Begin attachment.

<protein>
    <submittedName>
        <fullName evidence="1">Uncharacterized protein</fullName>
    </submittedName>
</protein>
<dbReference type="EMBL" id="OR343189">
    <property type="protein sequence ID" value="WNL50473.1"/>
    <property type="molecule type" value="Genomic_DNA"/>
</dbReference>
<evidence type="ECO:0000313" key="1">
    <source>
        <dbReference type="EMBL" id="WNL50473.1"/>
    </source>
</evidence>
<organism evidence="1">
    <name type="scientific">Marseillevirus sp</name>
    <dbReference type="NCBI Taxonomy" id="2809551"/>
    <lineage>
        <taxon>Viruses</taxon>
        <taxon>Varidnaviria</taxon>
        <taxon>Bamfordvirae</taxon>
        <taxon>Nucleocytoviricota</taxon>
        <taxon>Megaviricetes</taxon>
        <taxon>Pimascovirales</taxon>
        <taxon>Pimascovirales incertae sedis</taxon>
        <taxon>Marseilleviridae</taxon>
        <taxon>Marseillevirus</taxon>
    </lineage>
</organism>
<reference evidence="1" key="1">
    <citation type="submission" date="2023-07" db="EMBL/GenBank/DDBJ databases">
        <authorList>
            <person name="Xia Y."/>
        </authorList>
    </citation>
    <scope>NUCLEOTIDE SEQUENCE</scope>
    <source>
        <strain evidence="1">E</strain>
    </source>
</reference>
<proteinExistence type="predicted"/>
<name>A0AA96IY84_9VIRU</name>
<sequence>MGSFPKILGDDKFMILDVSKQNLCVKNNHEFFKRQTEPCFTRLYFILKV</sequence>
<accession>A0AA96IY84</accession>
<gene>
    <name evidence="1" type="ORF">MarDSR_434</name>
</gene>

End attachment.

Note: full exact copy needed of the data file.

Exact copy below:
<protein>
    <submittedName>
        <fullName evidence="1">Uncharacterized protein</fullName>
    </submittedName>
</protein>
<dbReference type="EMBL" id="OR343189">
    <property type="protein sequence ID" value="WNL50473.1"/>
    <property type="molecule type" value="Genomic_DNA"/>
</dbReference>
<evidence type="ECO:0000313" key="1">
    <source>
        <dbReference type="EMBL" id="WNL50473.1"/>
    </source>
</evidence>
<organism evidence="1">
    <name type="scientific">Marseillevirus sp</name>
    <dbReference type="NCBI Taxonomy" id="2809551"/>
    <lineage>
        <taxon>Viruses</taxon>
        <taxon>Varidnaviria</taxon>
        <taxon>Bamfordvirae</taxon>
        <taxon>Nucleocytoviricota</taxon>
        <taxon>Megaviricetes</taxon>
        <taxon>Pimascovirales</taxon>
        <taxon>Pimascovirales incertae sedis</taxon>
        <taxon>Marseilleviridae</taxon>
        <taxon>Marseillevirus</taxon>
    </lineage>
</organism>
<reference evidence="1" key="1">
    <citation type="submission" date="2023-07" db="EMBL/GenBank/DDBJ databases">
        <authorList>
            <person name="Xia Y."/>
        </authorList>
    </citation>
    <scope>NUCLEOTIDE SEQUENCE</scope>
    <source>
        <strain evidence="1">E</strain>
    </source>
</reference>
<proteinExistence type="predicted"/>
<name>A0AA96IY84_9VIRU</name>
<sequence>MGSFPKILGDDKFMILDVSKQNLCVKNNHEFFKRQTEPCFTRLYFILKV</sequence>
<accession>A0AA96IY84</accession>
<gene>
    <name evidence="1" type="ORF">MarDSR_434</name>
</gene>